Menu

Peripheral Artery Disease and Diabetes

Medically Reviewed by Michael Dansinger, MD on April 23, 2020

When you have diabetes, you automatically have a higher risk of also having heart and blood vessel problems. One of these conditions is peripheral artery disease (PAD).

PAD causes blocked arteries in places outside your brain and heart. PAD usually blocks arteries in your:

  • Legs
  • Feet
  • Arms
  • Neck
  • Belly

When these arteries narrow, it can slow down or stop blood flow to these parts of your body. You may feel no symptoms at all, or you may have pain in the affected areas. PAD raises your risk of having a heart attack or stroke.

Around 20%-30% of people diagnosed with PAD also have diabetes. The real number may be even higher because some people don’t have symptoms. Diabetes not only raises your risk of getting PAD, it can make PAD get worse more quickly. It can also make the symptoms of PAD worse.

Some things that make it more likely you'll get PAD are out of your control. These include:

  • Age (Your risk jumps from 20% at age 40 to 29% at age 50)
  • How long you’ve had diabetes
  • Nerve damage
  • Race (Hispanic and African American people with diabetes are at higher risk than white people)
  • Family history of PAD or heart disease

But you do have some control over other things that can raise your chances for PAD. These include:

PAD and Diabetes in Your Body

Some of the things that cause PAD are related to the way diabetes works in your body. Doctors think this is why people with diabetes are at higher risk of getting PAD. These include:

  • Inflammation. The levels of certain proteins go up in your body when you have inflammation. These proteins are higher both when you have PAD and when you have diabetes.
  • Cell changes. Diabetes affects the lining around cells in your blood vessels. This means your blood vessels aren't as flexible as they need to be to help blood flow smoothly. That makes your risk of PAD go up.
  • Blood clotting. When you have diabetes, your blood platelets (disk-shaped cells that help with clotting) clump together more often. This speeds up the process that can cause PAD.
  • Insulin resistance. Diabetes means your body doesn't respond the right way to insulin. That throws off the balance of chemicals and other substances coming in and out of the cells that line your blood vessels. These cells can’t work as well as they should, which increases your chances of PAD.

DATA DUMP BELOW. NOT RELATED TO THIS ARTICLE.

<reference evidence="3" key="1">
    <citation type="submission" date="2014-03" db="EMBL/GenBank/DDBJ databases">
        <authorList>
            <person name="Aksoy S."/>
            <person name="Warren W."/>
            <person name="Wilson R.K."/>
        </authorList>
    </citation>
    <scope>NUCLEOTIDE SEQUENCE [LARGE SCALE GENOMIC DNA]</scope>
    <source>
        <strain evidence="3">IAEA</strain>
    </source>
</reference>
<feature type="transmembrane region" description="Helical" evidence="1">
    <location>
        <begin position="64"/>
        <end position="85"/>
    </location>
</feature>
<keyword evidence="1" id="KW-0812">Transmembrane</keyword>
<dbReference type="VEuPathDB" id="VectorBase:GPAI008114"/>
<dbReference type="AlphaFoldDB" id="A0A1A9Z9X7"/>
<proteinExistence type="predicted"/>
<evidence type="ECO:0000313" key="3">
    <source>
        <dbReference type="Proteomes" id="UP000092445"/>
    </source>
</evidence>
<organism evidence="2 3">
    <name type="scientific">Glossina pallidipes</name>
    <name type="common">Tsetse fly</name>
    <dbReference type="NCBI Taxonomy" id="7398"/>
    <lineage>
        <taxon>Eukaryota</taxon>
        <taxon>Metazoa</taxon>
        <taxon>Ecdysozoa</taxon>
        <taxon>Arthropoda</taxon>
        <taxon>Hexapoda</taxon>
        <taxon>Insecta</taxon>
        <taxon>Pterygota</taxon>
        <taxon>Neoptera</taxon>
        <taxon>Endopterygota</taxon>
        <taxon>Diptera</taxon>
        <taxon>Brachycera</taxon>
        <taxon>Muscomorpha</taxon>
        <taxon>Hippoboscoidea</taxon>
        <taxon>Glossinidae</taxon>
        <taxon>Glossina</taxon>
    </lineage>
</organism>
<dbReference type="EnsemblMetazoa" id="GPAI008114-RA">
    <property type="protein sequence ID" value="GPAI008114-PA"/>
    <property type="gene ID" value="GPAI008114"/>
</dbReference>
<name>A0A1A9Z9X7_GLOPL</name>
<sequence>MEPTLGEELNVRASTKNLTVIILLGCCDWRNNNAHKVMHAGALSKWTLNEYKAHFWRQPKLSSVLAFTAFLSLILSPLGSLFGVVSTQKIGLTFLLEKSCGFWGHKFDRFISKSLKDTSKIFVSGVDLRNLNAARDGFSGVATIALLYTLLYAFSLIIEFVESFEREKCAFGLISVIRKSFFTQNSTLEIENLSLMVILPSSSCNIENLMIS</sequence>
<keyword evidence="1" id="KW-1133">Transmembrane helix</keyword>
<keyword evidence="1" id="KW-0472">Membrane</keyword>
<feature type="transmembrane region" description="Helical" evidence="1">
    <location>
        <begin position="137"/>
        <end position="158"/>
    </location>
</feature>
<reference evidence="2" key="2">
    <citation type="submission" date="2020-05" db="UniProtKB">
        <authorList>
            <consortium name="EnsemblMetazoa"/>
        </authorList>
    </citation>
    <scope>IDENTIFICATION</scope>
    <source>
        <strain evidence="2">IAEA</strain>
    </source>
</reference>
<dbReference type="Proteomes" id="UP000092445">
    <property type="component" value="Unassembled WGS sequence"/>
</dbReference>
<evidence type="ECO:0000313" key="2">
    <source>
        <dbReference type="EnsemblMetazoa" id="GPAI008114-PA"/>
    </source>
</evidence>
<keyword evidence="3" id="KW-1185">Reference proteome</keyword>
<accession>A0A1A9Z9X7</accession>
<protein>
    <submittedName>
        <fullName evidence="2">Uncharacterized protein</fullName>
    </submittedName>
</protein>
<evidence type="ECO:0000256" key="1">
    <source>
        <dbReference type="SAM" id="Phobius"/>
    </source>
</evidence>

Lower Your Risk

Steps you take to protect yourself from PAD are similar to those that help your overall heart health. They include:

  • Keep your blood sugar under control. Your goal should be an HbA1c under 7%.
  • Quit smoking. Find a system that works for you to kick the habit.
  • Lower your blood pressure and cholesterol. Ask your doctor if you need medicine to control your blood pressure and cholesterol. Diet and exercise can help, too.
  • Ask about aspirin. Your doctor may tell you to take aspirin to help keep your blood flowing well.
  • Get regular exercise. Physical activity boosts your overall heart health. Find a workout that works for you and get moving for at least 3 days a week. If you haven't exercised before, talk to your doctor first.
WebMD Medical Reference

Sources

SOURCES:

American Heart Association: "Peripheral Artery Disease and Diabetes."

Mayo Clinic: "Arteriosclerosis /atherosclerosis."

World Journal of Diabetes: "Peripheral artery disease in patients with diabetes: Epidemiology, mechanisms, and outcomes."

Diabetes Care: "Peripheral Arterial Disease in People With Diabetes."

Harvard Medical School: "The importance of exercise when you have diabetes."

© 2020 WebMD, LLC. All rights reserved.
Click to view privacy policy and trust info